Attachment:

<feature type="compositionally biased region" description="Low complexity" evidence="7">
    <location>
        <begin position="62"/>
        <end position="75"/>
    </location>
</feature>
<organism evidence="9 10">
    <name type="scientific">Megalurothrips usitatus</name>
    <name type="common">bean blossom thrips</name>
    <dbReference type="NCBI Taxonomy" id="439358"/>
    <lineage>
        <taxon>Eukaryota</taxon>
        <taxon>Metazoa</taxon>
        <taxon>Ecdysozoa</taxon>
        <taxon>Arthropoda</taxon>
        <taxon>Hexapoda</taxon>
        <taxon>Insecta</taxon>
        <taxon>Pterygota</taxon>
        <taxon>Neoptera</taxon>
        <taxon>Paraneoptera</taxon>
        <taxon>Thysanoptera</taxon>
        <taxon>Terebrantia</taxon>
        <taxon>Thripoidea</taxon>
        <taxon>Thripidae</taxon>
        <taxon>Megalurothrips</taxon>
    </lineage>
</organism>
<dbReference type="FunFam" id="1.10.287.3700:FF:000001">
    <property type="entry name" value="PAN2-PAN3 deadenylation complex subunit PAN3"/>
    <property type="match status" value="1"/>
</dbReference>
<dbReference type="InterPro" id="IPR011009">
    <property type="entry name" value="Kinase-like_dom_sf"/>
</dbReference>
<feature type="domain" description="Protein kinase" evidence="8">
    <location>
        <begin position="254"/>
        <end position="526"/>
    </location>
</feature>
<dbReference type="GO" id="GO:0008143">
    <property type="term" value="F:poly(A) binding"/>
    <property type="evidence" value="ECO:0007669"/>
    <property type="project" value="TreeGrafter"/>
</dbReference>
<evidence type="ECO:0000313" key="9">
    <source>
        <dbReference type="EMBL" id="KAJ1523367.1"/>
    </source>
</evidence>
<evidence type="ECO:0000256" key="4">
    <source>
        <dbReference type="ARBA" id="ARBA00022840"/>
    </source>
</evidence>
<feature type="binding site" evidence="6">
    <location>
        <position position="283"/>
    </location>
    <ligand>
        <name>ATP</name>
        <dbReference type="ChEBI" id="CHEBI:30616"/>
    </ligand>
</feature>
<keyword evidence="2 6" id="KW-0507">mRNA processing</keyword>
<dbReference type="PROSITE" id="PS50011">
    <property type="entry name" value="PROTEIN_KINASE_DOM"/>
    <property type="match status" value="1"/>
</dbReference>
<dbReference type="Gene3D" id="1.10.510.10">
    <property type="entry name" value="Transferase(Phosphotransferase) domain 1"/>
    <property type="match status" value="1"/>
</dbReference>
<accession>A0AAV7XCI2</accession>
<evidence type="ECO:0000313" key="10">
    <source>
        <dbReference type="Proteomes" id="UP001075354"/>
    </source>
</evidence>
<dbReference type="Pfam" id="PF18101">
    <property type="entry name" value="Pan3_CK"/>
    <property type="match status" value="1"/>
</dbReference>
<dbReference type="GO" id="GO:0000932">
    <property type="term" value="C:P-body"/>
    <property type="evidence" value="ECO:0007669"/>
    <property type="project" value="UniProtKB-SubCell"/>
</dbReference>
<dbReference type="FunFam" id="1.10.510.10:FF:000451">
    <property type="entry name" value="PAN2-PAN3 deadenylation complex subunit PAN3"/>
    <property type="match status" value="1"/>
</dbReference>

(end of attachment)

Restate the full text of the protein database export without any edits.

<feature type="compositionally biased region" description="Low complexity" evidence="7">
    <location>
        <begin position="62"/>
        <end position="75"/>
    </location>
</feature>
<organism evidence="9 10">
    <name type="scientific">Megalurothrips usitatus</name>
    <name type="common">bean blossom thrips</name>
    <dbReference type="NCBI Taxonomy" id="439358"/>
    <lineage>
        <taxon>Eukaryota</taxon>
        <taxon>Metazoa</taxon>
        <taxon>Ecdysozoa</taxon>
        <taxon>Arthropoda</taxon>
        <taxon>Hexapoda</taxon>
        <taxon>Insecta</taxon>
        <taxon>Pterygota</taxon>
        <taxon>Neoptera</taxon>
        <taxon>Paraneoptera</taxon>
        <taxon>Thysanoptera</taxon>
        <taxon>Terebrantia</taxon>
        <taxon>Thripoidea</taxon>
        <taxon>Thripidae</taxon>
        <taxon>Megalurothrips</taxon>
    </lineage>
</organism>
<dbReference type="FunFam" id="1.10.287.3700:FF:000001">
    <property type="entry name" value="PAN2-PAN3 deadenylation complex subunit PAN3"/>
    <property type="match status" value="1"/>
</dbReference>
<dbReference type="InterPro" id="IPR011009">
    <property type="entry name" value="Kinase-like_dom_sf"/>
</dbReference>
<feature type="domain" description="Protein kinase" evidence="8">
    <location>
        <begin position="254"/>
        <end position="526"/>
    </location>
</feature>
<dbReference type="GO" id="GO:0008143">
    <property type="term" value="F:poly(A) binding"/>
    <property type="evidence" value="ECO:0007669"/>
    <property type="project" value="TreeGrafter"/>
</dbReference>
<evidence type="ECO:0000313" key="9">
    <source>
        <dbReference type="EMBL" id="KAJ1523367.1"/>
    </source>
</evidence>
<evidence type="ECO:0000256" key="4">
    <source>
        <dbReference type="ARBA" id="ARBA00022840"/>
    </source>
</evidence>
<feature type="binding site" evidence="6">
    <location>
        <position position="283"/>
    </location>
    <ligand>
        <name>ATP</name>
        <dbReference type="ChEBI" id="CHEBI:30616"/>
    </ligand>
</feature>
<keyword evidence="2 6" id="KW-0507">mRNA processing</keyword>
<dbReference type="PROSITE" id="PS50011">
    <property type="entry name" value="PROTEIN_KINASE_DOM"/>
    <property type="match status" value="1"/>
</dbReference>
<dbReference type="Gene3D" id="1.10.510.10">
    <property type="entry name" value="Transferase(Phosphotransferase) domain 1"/>
    <property type="match status" value="1"/>
</dbReference>
<accession>A0AAV7XCI2</accession>
<evidence type="ECO:0000313" key="10">
    <source>
        <dbReference type="Proteomes" id="UP001075354"/>
    </source>
</evidence>
<dbReference type="Pfam" id="PF18101">
    <property type="entry name" value="Pan3_CK"/>
    <property type="match status" value="1"/>
</dbReference>
<dbReference type="GO" id="GO:0000932">
    <property type="term" value="C:P-body"/>
    <property type="evidence" value="ECO:0007669"/>
    <property type="project" value="UniProtKB-SubCell"/>
</dbReference>
<dbReference type="FunFam" id="1.10.510.10:FF:000451">
    <property type="entry name" value="PAN2-PAN3 deadenylation complex subunit PAN3"/>
    <property type="match status" value="1"/>
</dbReference>